Definitely stronger following the retreat and not giving it. Got a lot out of Fr Chris's wisdom and erudition, all given with a mixture of wit and spontaneity, but it certainly made me work. Not that it was all theoretical. We tried to imagine the kind of voices that would be playing in Mary's head after the angel told her she was to have a child. What would Joseph, family, people, all think? What were her own inner voices, both negative and positive? We thought what some of these might be, then Chris conducted us as a choir with different voices, some louder some stronger, some softer, diminishing and increasing. Poor Mary. We reflected what were our own main inner voices, where was the struggle within us. For myself it came down to a struggle between optimism and pessimism. I'm mostly optimistic, but sometimes, especially when I am tired, pessimism can raise its head - what's the point, will it make any difference what you do? We shared on this in twos. My partner had a different continuum, but we were both at our best when we were out and about, connected to others. At home, in the office, etc, our isolation could bring out the worse.
I didn't take any notes during the retreat and my memories of what Chris said would not do justice to what he was giving us. It wasn't all work. Later in the evening some went down to one of the village pubs to carry on the conversation, etc. We had good time on our own and the opportunity to do some art or writing. Project 2030 is using Malpas 7 times next year, from an overnight New Year meal and party (party, now that we have discovered the back room at the Red Lion) to a weekend on community and spirituality in February, a retreat during the summer holidays (how much silence?), and a few days for university leavers.
December 6 - Monday
FEED BACK ON ETHOS AND PRINCIPLES
The other week (22nd November) the diary had a first draft of ethos and principles for Project 2030. There was plenty of good, positive feedback, mostly just in one line encouragement. Here are some of the meatier responses.
I can see you've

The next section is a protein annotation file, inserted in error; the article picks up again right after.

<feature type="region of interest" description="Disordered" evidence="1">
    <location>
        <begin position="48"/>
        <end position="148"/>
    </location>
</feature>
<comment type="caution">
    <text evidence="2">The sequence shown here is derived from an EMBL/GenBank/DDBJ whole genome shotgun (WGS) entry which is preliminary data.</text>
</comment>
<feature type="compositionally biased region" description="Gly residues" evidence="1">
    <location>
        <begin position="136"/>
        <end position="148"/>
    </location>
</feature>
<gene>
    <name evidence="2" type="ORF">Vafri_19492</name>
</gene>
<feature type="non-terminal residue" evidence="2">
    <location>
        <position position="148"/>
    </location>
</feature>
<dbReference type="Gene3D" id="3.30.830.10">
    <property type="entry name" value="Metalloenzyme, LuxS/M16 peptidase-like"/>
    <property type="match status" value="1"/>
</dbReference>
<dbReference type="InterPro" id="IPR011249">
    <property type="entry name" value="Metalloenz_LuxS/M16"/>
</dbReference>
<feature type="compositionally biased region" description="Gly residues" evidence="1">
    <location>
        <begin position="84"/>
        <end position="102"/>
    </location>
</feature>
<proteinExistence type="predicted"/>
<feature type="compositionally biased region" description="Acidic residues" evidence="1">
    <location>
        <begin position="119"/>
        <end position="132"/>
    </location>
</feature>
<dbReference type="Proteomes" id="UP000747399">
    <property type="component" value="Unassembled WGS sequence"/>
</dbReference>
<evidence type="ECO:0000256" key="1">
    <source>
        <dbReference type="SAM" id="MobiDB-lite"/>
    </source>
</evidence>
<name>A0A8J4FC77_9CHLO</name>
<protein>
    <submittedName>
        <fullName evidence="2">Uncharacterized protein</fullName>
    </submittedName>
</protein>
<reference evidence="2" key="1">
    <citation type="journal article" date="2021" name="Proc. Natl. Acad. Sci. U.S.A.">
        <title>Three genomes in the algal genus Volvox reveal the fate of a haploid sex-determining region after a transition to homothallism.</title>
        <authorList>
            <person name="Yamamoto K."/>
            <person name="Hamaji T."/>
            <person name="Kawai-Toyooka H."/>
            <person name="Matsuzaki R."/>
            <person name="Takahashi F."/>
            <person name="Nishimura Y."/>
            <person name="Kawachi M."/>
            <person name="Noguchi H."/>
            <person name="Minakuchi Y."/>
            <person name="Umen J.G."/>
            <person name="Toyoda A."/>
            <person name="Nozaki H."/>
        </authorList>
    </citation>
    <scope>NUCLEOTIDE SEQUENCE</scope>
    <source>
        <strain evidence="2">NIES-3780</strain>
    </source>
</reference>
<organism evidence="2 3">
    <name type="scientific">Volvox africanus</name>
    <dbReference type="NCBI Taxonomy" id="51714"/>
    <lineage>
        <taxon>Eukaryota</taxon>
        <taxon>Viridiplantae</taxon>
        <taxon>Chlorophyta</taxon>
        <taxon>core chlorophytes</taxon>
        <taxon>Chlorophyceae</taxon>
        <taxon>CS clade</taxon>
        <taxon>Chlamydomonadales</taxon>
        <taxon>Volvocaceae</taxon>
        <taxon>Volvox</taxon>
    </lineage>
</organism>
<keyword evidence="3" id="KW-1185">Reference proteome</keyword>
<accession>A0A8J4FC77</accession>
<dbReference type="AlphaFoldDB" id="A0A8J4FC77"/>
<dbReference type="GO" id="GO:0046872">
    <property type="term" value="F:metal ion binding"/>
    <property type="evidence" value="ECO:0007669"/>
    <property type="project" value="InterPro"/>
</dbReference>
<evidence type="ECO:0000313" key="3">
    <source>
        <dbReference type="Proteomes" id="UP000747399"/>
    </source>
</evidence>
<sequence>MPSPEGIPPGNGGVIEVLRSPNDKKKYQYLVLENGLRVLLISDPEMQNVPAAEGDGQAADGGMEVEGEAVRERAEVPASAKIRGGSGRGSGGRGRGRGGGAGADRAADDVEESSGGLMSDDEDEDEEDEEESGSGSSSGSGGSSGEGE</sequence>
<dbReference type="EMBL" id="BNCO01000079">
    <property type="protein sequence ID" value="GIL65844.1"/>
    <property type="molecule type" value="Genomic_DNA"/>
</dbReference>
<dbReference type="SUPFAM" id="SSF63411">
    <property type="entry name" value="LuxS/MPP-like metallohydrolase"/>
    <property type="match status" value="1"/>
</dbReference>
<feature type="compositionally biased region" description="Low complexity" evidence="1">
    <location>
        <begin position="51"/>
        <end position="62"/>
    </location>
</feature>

spent a lot of time drafting the ethos and basic principles. I agree with
most of what you say. The bits I don't agree with or require further thought or
modification are as follows:
1. The bit about
moving into the Thirtysomethings when people reach their early 30s. This needs a
little bit of modification. Yes, we do need to encourage people to move
from the 20s and 30s as the years go by and younger people come in but we still
need some "flexibility" as we are attracting so many in the 25-35 age
band and the majority of people have no problem with the 20s and 30s mixing
2. I don't
agree with the bit about "priority will always be given to younger
members". This makes little sense. Where are all the under 25s ? Few
are interested in coming along. Where are all the people who are uncertain about
their faith ? We're not attracting either of those. Yes, we are going to try and
attract more younger ones but, as you said yourself recently, it’s the
25-40 year olds that the group is appealing to and if the younger ones
aren't interested surely we should give most consideration to the age group
that is attracted by Project 2030 i.e. the 25-40 age band.
3. I don't think we
should be saying "no one should feel pressurised to organise
anything". People should be EXPECTED to do something for the
group because the group won't survive if everyone just turns up and expects
things to be laid on for them. The best way to get this message across is to use
the parable of the three sons who were given money to invest. If people give as
much as they take the group will thrive, if they don't it won't.
4. Whilst the
group APPEARS "well organised" because newcomers see an active
programme people need to be told that they are required to muck in
because the group is still heavily dependent on certain people.
5. I think you're
way off track with the "faith" idea. Everyone who's been along, with the
exception of one person, seems to have a strong faith. All they are interested
in is meeting other young Catholics who share the same faith and values. This is
very IMPORTANT when Catholics are a minority in this country and there are so
many people in Britain who don't go to church or don't follow the church's
I caught your ethos & principles
draft in the diary extract. I think it accurately encompasses everything I feel
the group is about. It was interesting too see how certain words (or guidelines)
kept cropping up..
An excellent statement!
I still feel we need a mission statement though.
Something like, “An informal group to allow Catholics in their 20s and
30s to meet and make friends, through a variety of social and spiritual
1. Re. "Open to Catholics in their 20s and 30s and to other who accept the Catholic ethos", I think it would be appropriate to expand on the ethos of the group. Perhaps something along the lines of:
"We aim to create a safe, relaxed environment in which we treat one another with respect and where we can explore/develop our faith or simply meet socially with others of a similar background."
2. Re. "Priority will always be given to younger members whose faith is more vulnerable and who have a greater need to gather with people of their own age."
I disagree with your comment. I think there is potential vulnerability in one's faith at whatever stage of life, and people in their 40s also have a need to gather with others of their own age. In fact the need may even be greater as the group will attract a high percentage of single people and it is at this time of one's life that support and spiritual guidance is needed.